## About time and effort
As your instructor, I understand and respect that you have spent a great deal of time and effort on this course and will probably continue to do so until the end of the semester. It's possible that MTH 350 has been the most challenging course on your schedule this semester, perhaps in your entire college career so far. I want you to know that I see you, I respect your efforts, and it's extremely fulfilling to see you respond to the challenges and grow.
I also want to be clear that while the time and effort spent on the class are vitally important, they are not explicitly part of the grade criteria you find in the syllabus. So, when you make the case for your grade in the portfolio, **I respectfully ask that you keep your argument focused on concrete evidence of understanding of algebraic ideas and engagement with the class**.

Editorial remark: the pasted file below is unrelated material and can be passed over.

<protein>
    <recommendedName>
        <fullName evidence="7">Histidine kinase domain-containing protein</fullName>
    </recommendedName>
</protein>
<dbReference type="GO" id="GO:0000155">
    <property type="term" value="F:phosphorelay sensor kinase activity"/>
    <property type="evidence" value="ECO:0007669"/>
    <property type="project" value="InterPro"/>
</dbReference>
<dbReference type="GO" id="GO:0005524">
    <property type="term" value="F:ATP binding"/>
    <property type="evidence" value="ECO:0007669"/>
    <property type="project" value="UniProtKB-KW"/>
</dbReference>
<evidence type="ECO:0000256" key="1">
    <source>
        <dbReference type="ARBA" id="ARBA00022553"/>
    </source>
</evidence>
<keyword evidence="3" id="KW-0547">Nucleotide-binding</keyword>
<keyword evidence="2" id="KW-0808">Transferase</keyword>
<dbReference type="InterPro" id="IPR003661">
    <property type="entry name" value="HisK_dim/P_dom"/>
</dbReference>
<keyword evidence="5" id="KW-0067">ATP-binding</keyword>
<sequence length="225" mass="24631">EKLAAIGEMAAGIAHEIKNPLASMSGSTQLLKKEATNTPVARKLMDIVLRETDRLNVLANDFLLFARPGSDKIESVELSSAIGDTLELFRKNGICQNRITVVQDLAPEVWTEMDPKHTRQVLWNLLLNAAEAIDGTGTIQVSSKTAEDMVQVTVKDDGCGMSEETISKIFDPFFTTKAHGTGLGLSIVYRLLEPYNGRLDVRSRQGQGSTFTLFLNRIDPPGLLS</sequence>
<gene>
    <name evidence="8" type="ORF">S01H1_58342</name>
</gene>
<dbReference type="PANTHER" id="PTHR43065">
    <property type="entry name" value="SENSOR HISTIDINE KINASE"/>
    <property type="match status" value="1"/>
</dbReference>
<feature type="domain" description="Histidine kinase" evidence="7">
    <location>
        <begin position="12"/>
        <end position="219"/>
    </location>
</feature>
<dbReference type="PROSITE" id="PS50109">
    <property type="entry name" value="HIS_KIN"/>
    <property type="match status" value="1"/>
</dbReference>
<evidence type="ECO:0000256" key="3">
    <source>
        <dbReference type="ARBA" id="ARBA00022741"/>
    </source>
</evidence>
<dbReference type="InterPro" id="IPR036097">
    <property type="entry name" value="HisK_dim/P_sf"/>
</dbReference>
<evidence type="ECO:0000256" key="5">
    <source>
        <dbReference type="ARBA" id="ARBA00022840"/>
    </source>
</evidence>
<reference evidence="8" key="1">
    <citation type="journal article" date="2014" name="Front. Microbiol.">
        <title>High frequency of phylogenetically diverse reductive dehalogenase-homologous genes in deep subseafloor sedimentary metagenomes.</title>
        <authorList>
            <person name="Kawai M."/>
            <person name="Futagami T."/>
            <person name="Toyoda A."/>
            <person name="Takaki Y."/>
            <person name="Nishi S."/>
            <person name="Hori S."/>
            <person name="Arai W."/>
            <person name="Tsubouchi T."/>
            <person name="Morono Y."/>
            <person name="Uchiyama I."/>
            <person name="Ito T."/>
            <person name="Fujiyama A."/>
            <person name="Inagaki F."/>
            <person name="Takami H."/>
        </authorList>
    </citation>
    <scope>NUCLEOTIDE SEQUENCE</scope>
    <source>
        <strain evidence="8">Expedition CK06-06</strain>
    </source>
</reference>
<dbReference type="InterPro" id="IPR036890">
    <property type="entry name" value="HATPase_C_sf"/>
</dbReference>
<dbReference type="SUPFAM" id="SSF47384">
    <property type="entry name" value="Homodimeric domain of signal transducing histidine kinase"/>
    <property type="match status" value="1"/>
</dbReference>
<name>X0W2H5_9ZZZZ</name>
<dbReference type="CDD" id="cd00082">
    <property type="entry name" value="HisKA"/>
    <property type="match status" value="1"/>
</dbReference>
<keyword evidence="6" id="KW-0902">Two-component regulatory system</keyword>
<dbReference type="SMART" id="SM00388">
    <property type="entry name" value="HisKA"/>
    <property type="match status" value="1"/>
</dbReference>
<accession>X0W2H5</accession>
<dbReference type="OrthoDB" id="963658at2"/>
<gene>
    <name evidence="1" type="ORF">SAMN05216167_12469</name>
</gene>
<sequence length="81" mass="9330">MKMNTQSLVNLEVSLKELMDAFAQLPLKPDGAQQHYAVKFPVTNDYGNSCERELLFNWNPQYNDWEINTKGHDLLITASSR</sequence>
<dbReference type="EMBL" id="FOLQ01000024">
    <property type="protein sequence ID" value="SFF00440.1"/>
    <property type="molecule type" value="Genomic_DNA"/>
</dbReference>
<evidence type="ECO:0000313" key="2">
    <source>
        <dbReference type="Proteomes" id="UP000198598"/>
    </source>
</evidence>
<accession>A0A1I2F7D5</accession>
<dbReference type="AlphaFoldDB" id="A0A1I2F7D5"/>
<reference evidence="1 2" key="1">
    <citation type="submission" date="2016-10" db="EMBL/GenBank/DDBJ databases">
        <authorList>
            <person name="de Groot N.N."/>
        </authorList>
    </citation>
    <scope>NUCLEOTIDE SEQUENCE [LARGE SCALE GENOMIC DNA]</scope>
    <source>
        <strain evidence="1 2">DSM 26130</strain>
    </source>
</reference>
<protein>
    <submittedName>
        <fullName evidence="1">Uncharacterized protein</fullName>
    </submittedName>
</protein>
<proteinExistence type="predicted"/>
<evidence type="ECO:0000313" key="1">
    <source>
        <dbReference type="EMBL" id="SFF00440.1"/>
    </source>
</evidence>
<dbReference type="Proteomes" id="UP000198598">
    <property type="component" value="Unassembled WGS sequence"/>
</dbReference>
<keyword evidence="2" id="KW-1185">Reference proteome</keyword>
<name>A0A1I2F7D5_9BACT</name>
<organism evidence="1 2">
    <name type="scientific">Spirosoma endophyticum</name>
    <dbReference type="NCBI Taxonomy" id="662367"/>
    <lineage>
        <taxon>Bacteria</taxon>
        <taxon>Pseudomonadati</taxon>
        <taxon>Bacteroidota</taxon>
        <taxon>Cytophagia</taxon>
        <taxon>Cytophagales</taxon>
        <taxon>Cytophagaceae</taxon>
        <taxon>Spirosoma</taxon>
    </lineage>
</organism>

You are free to discuss your investment in time and effort in the essay questions if you like, or apart from the portfolio if that makes more sense. But **when making the case for your grade, the focus needs to be on the *results* of your investment of time and effort**. Did your efforts result in several exemplary solutions through the semester? If so, put a subset of them in the portfolio. Did the time you spend on Daily Prep result in consistent volunteering for presentations? If so, document when you volunteered.
## Questions you might have
[Click here for the Padlet that contains questions about end-of-semester items.](https://gvsu.padlet.org/talbertr5/q64jvij5ow50ciff)
**Q: What if you disagree with our final grade reflection?**